Norman Stone has called this account of most of the second half of the twentieth century a personal history. I should also declare an interest: since I feature at least twice in his introduction as his very first research student, I might feel some justification in making this a personal review. The narrative begins properly, Stone tells us, in 1947, the year of my birth. This history is also my history; the things that Stone admires or rejects or teases are things that every intelligent observer of the past sixty years has views about. On a great many of them our views are at odds, but on some important issues he was probably more right in the long run than his precocious lefty pupil, hard though it might be to admit it.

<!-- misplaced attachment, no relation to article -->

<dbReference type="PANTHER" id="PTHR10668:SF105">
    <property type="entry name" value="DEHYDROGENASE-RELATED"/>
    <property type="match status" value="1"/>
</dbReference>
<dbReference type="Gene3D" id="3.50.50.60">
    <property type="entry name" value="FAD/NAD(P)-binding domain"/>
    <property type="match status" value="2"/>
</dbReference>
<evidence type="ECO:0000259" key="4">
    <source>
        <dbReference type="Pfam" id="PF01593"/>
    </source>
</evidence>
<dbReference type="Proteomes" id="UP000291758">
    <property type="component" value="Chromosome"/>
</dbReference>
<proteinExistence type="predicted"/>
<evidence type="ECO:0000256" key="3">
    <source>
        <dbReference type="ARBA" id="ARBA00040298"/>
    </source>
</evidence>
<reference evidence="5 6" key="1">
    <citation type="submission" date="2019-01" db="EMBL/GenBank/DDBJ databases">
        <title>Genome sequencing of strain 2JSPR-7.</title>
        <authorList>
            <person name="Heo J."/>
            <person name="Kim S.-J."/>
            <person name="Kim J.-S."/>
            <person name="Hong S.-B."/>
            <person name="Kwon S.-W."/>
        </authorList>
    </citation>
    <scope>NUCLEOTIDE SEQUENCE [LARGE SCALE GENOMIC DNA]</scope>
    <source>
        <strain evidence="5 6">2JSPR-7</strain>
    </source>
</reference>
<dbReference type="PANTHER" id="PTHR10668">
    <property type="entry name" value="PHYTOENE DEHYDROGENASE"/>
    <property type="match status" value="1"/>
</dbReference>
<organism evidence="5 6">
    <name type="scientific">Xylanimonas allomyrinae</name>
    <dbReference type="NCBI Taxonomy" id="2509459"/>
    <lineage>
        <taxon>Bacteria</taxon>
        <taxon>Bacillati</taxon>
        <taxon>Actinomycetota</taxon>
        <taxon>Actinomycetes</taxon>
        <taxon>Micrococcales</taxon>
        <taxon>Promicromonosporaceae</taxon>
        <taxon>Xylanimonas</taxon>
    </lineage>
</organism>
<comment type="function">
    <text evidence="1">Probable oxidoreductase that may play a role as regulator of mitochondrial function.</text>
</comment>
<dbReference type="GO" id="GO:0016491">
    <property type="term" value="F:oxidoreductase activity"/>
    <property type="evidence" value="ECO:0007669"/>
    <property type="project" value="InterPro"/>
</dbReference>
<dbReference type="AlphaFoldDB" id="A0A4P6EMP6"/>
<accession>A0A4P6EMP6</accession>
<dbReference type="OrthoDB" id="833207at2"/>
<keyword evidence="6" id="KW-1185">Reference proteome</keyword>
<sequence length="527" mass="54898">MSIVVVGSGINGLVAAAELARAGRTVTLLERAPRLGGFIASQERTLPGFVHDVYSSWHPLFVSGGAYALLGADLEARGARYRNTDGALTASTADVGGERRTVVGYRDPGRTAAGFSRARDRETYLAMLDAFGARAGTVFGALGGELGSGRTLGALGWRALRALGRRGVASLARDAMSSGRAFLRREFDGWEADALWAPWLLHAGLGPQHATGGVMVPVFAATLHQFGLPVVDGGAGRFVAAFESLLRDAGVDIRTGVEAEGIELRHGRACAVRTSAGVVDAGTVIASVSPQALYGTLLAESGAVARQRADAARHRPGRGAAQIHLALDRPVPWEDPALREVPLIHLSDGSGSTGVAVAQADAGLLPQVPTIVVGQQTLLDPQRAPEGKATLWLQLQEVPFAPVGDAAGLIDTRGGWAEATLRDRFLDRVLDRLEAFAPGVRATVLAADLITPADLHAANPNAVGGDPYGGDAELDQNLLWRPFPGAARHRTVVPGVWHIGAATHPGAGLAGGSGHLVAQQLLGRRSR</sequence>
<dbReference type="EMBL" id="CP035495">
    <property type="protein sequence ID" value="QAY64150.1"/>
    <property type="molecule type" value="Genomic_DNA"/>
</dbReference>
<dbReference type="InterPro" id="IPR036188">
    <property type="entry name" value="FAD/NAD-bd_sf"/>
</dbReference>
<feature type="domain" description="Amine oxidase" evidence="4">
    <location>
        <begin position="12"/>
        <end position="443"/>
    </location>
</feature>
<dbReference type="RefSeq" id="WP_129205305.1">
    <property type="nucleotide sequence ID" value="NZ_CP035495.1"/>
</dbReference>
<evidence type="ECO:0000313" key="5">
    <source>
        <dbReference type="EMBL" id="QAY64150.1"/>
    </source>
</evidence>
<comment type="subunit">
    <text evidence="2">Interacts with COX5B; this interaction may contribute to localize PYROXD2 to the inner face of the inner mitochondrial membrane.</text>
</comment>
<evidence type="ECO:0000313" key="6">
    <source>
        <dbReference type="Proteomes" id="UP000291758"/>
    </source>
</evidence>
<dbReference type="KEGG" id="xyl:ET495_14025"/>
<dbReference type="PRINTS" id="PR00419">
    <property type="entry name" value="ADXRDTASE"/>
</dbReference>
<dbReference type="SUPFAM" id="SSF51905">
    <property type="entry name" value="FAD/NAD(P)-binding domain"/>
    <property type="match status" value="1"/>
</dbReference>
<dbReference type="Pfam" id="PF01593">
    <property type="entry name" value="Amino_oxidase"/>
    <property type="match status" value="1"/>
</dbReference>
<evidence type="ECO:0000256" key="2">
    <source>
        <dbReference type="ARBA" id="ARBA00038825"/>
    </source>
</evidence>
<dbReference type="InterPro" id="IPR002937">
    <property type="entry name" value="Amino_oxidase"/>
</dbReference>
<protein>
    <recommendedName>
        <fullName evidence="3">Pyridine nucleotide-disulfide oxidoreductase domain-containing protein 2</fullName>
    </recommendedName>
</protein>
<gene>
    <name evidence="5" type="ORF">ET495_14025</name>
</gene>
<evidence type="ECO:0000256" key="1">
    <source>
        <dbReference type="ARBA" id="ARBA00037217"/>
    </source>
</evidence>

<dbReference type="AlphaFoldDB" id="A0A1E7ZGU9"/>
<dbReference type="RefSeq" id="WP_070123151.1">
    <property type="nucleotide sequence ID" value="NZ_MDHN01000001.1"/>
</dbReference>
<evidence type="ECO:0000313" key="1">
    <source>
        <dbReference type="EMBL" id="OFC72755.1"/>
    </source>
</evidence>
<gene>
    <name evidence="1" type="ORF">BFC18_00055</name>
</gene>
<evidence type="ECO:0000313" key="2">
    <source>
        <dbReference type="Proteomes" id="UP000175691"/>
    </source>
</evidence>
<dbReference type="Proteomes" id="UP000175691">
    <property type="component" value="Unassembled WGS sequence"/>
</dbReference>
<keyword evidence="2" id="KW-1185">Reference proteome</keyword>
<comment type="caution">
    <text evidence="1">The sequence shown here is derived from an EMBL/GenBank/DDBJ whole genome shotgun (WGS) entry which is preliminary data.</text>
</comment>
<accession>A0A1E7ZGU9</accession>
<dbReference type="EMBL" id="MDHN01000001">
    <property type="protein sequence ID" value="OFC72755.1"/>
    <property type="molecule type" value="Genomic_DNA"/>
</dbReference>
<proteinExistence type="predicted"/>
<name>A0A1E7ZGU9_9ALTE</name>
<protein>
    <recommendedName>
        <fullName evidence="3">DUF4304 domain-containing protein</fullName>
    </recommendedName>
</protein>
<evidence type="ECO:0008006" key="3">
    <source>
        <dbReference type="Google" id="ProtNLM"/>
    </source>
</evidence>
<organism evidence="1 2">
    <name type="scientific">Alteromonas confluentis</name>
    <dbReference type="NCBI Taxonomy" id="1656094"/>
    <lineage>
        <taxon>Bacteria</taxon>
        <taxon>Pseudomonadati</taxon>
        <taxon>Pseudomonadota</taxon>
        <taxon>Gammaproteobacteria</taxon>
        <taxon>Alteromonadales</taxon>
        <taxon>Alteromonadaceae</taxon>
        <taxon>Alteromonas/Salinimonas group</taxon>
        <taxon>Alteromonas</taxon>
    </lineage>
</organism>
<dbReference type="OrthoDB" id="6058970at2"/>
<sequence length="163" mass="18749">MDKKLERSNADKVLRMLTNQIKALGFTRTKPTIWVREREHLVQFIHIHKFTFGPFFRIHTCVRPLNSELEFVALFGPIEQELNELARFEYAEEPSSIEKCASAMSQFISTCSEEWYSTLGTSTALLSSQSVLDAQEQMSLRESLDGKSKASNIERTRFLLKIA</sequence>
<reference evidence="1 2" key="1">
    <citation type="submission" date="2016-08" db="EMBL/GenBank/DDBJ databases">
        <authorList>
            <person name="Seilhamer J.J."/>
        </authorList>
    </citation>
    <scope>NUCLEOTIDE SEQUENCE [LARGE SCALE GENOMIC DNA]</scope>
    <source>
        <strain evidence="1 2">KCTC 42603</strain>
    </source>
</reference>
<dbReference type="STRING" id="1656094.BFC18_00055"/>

Better, nevertheless, to leave these things aside. This is a serious book, which grapples with what Stone sees as the central dilemma of the half-century after the end of the Second World War: the manifold threats to the ‘Atlantic’ world, which despite winning the war remained embattled until